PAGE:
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Detroit Credit Card Theft Lawyer

Credit card theft is a fraud crime closely related to the crime of credit card fraud—although it’s possible to commit one without the other. While the penalties for committing fraud are more severe, stealing a credit card can have serious consequences too.

The law prohibits stealing Financial Transaction Devices (FTD’s) such as credit cards, debit cards, account numbers, PINs, credit or debit card numbers, and even gift cards. If you face charges for FTD theft, you should retain the services of an experienced Michigan criminal attorney as soon as possible.

Stealing or Possessing a Stolen FTD Is a Felony

Section 150.157n of the Michigan Penal Code makes it illegal to steal or to possess the FTD of another person without their permission. This section also prohibits the knowing possession of a fraudulent or altered FTD. Similarly, Michigan Penal Code section 750.157p prohibits the possession of another person’s FTD with the intent to use it, to sell it, or to otherwise distribute it.

You may be charged with a felony for violating either section. The statutes do not specify the exact sentences that a judge should give you in the event of a guilty verdict. But according to a recent Michigan Supreme Court ruling, judges are no longer required to strictly follow the sentencing recommendations of the penal code. In general, people convicted of stealing an FTD receive sentences between two and four years.

If you have been charged with credit card theft, you will need the help of a Michigan criminal defense lawyer to help guide you through the Michigan criminal process.

In addition to your sentence, the court may order you to pay back the victims under Michigan’s laws of criminal restitution. For example, if you steal $500 from someone’s credit account, a court may order you to pay it back.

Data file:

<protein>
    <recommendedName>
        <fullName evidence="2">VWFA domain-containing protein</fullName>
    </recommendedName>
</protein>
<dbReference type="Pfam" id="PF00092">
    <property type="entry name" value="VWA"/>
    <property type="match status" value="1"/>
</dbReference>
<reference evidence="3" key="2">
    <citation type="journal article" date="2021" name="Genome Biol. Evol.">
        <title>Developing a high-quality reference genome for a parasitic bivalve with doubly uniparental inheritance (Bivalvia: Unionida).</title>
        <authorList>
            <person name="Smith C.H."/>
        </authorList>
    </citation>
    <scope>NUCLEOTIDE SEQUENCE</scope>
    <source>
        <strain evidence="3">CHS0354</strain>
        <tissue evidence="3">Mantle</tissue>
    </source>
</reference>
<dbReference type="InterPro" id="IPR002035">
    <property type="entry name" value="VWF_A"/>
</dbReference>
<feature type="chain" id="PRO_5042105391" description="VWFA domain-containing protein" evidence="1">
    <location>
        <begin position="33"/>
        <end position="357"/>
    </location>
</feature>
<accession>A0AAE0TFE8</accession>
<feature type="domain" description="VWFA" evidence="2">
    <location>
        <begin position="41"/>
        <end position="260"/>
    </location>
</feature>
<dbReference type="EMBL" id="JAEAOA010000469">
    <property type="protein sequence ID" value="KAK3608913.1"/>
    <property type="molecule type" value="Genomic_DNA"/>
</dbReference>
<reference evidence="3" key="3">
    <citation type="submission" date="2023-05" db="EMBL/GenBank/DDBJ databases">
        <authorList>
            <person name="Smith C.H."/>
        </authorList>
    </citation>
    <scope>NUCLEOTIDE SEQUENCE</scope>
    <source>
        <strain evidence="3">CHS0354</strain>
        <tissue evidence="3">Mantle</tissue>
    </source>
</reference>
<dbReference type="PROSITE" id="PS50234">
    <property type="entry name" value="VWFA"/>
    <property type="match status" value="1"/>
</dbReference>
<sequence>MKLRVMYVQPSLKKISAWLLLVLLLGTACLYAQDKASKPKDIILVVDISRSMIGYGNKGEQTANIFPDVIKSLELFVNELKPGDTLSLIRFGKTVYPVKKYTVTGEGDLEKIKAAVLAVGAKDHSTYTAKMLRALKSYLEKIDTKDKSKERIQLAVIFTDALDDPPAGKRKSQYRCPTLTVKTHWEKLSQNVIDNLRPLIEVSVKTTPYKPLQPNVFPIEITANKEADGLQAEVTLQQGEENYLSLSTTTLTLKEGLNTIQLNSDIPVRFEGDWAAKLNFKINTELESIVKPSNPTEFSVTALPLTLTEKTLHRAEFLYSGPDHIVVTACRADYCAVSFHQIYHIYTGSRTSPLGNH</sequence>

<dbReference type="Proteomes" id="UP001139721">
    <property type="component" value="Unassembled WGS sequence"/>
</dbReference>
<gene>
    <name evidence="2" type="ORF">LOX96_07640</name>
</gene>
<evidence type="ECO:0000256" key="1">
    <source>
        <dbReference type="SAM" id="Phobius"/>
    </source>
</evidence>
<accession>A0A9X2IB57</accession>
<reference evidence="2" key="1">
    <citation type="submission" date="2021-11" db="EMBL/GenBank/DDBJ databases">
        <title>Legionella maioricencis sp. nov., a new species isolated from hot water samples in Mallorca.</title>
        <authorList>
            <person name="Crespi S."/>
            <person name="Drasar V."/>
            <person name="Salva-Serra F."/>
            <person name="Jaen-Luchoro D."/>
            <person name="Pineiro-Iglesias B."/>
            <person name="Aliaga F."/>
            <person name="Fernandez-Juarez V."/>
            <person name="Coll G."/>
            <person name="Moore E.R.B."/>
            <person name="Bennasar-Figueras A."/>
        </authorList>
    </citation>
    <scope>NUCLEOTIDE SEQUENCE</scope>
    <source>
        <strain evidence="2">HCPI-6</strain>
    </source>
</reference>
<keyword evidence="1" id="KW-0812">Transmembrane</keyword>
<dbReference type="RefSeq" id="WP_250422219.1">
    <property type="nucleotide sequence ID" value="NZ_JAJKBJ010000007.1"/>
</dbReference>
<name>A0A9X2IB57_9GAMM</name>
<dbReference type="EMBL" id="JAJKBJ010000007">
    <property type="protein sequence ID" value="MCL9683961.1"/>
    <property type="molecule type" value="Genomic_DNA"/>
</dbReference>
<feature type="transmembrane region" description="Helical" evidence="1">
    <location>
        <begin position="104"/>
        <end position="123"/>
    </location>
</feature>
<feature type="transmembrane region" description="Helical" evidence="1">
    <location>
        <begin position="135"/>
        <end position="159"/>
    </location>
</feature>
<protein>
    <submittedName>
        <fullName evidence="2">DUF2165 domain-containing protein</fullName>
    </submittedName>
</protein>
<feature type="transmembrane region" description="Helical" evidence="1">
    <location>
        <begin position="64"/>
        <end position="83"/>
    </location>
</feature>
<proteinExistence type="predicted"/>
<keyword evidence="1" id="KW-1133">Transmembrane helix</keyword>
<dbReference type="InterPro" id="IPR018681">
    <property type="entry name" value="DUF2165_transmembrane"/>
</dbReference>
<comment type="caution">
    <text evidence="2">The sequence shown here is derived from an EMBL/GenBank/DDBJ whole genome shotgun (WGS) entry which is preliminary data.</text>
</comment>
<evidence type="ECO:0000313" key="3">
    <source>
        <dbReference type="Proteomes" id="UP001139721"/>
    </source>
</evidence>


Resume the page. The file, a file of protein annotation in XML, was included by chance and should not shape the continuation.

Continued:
Fighting Your FTD Theft Charges

When you hire a Detroit credit card theft lawyer to help with your FTD charges, the first thing he or she will do is counsel you on how to answer the questions of law enforcement and prosecutors. The less you sy to them, the better. Anything you say to them can be taken out of context and used as evidence against you at trial.

Next, your attorney will review the evidence against you and determine whether it is possible to object to it on the basis of the rules of evidence. He or she may take depositions of key witnesses—including the arresting officers—as it may emerge that your arrest or the search that produced the evidence against you were conducted unlawfully.

Your lawyer will then attempt to construct a version of events that shows that there is a reasonable doubt as to whether you actually stole the FTD. In a possession case, it may be possible to show that you did not possess the other person’s FTD knowingly or with criminal intent.

If there is little prospect of successfully defending against your charges in light of the evidence against you, it may be necessary to consider a plea bargain. In these cases, it helps to have a lawyer with a good reputation and who knows the prosecutors. At the sentencing hearing, it may be possible to obtain a lighter sentence for you if there are mitigating factors applicable to your case.

Detroit credit card theft lawyer Maurice Davis of the Davis Law Group has experience working as both a prosecutor and a defense attorney, which gives him a broad perspective on Michigan’s criminal justice system. If you want to learn more about how he can put his skills to work for you, call him today for a free and confidential consultation of your case at .

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Attorney Maurice Davis